Brookfield Infrastructure Partners' (NYSE: BIP) growth engine ran out of gas last year. Cash flow, which had increased at a double-digit compound annual rate over the past decade, flattened out after the company sold a large electric transmission business in Chile.
That sale, however, provided the company with the funds to make several acquisitions. While those deals helped restart its growth engine over the past couple of quarters, an even bigger acceleration is on the way. That's because the company is about to close its last deal, which should kick earnings growth into another gear.
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Slowly hitting the gas
After flat-lining last year, Brookfield's cash flow increased by about 4% during the first quarter. That's due in large part to the early returns of the $700 million it invested in acquisitions at the end of last year. The company completed its purchase of residential infrastructure company Enercare as well as the first phase of the acquisition of Enbridge's (NYSE: ENB) Western Canadian gathering and processing business. Those two deals helped boost the earnings from Brookfield Infrastructure's energy segment by 62% during the first quarter. Meanwhile, the company also closed its investment in some U.S. data centers owned by AT&T, which helped fuel a nearly 50% increase in earnings from data infrastructure.
The company also benefited from the completion of several organic growth projects, including the first phase of a new gas pipeline on the U.S. Gulf Coast. Those expansions helped Brookfield Infrastructure deliver 10% organic earnings growth, which was above the high end of its 6% to 9% target range.
Pedal to the metal
Brookfield's earnings growth rate should shift into a higher gear during the second quarter. Not only will the company continue benefiting from the investments that boosted results during the first quarter, but it has also completed another $430 million of acquisitions so far this year. Those more recent transactions included buying a stake in a natural gas pipeline in India and closing a joint venture with Digital Realty (NYSE: DLR) for data centers in South America.
Meanwhile, the company's earnings should further accelerate in the second half of the year, given that it expects to complete the final phase of its Enbridge deal during the third quarter. Once Brookfield Infrastructure completes that last deal, its annual earnings run rate should be 20% above where it was before the company sold the transmission business in Chile. In addition, the recent acquisitions should organically grow earnings at a 5%-7% annual rate, which is an acceleration from the 2%-3% yearly increase Brookfield Infrastructure anticipated. That puts the company on track to grow earnings toward the high end of its 6% to 9% annual target range over the coming years.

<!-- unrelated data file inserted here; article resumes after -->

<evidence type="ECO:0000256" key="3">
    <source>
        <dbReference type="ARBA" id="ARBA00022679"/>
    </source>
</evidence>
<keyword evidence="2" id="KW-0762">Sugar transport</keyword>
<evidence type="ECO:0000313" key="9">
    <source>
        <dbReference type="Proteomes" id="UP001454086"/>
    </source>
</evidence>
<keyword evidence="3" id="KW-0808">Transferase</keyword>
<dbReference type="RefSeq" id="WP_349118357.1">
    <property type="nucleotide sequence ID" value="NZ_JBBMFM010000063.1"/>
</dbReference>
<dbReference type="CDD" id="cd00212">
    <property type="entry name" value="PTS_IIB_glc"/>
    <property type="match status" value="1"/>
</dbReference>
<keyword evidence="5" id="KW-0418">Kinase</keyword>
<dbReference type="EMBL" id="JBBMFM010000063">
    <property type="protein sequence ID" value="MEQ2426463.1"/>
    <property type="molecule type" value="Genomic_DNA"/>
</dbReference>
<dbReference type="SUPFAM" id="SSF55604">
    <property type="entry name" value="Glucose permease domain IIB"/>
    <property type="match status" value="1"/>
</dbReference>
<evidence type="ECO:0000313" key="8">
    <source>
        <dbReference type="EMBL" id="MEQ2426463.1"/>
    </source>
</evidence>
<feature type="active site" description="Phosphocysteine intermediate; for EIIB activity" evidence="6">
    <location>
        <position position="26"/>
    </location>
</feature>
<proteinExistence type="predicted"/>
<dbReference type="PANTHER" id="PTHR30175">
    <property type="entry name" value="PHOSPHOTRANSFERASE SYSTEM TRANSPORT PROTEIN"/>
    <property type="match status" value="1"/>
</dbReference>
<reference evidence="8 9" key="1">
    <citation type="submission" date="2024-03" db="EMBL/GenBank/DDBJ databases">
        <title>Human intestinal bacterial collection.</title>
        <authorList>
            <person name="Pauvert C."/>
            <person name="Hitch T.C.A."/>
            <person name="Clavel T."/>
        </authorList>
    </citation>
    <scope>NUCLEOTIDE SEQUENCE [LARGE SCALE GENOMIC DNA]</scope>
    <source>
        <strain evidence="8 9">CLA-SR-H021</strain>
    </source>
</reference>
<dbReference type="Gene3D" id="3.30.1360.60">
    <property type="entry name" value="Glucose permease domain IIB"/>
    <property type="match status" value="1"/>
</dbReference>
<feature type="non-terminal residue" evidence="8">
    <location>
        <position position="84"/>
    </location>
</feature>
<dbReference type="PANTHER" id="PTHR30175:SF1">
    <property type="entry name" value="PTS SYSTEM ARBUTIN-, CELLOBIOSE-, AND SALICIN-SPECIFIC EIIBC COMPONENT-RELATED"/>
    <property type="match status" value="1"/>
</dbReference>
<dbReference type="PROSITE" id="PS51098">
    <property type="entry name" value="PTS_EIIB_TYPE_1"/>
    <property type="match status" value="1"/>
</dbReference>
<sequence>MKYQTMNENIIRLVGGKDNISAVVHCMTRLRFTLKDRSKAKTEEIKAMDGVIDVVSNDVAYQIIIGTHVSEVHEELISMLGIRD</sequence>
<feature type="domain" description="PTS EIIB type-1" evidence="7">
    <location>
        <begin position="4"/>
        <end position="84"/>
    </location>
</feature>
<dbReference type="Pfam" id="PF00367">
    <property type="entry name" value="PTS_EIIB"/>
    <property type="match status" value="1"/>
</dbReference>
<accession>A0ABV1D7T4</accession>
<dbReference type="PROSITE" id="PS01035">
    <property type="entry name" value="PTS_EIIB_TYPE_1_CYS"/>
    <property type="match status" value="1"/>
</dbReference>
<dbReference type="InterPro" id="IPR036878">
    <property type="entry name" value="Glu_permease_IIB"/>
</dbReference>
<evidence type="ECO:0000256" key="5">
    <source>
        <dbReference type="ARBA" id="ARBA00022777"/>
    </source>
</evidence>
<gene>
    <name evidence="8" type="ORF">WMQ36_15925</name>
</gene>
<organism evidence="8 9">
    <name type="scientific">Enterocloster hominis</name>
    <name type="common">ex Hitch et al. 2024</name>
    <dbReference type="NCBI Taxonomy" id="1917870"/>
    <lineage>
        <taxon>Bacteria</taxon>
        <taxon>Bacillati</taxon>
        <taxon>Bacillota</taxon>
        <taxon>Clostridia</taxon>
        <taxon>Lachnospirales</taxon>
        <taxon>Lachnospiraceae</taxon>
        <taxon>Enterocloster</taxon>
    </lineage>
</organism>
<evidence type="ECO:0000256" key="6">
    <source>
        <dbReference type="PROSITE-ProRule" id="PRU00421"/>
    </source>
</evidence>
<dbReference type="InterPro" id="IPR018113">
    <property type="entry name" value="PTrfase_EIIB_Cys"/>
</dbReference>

The initial stages of the next growth spurt are already under way
Brookfield Infrastructure believes it can maintain an accelerated earnings growth rate by continuing to recycle capital. The company is targeting another $1.5 billion to $2 billion of mature businesses by the end of next year so that it has the cash to invest in more compelling opportunities.
The infrastructure giant has already sealed deals to sell an interest in its Chilean toll road operation as well as its European bulk port operations as part of this next phase. At the same time, it's reviewing several acquisition opportunities around the globe, including in the U.S. midstream space, where companies need $100 billion in funding for expansions through 2021 alone. Overall, the company is casting a wide net so that it can find deals that enable it to deliver accelerated earnings growth.
Lots of growth and income ahead
Brookfield Infrastructure Partners' main attraction is its dividend, which currently yields 4.7%. However, the company is adding to its appeal by working to grow earnings at an accelerated pace. The upcoming upside from its recent moves makes it a compelling stock to buy these days, since they should give it the fuel to deliver market-beating total returns.
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Matthew DiLallo owns shares of Brookfield Infrastructure Partners and Enbridge. The Motley Fool owns shares of and recommends Enbridge. The Motley Fool recommends Brookfield Infrastructure Partners. The Motley Fool has a disclosure policy.
The views and opinions expressed herein are the views and opinions of the author and do not necessarily reflect those of Nasdaq, Inc.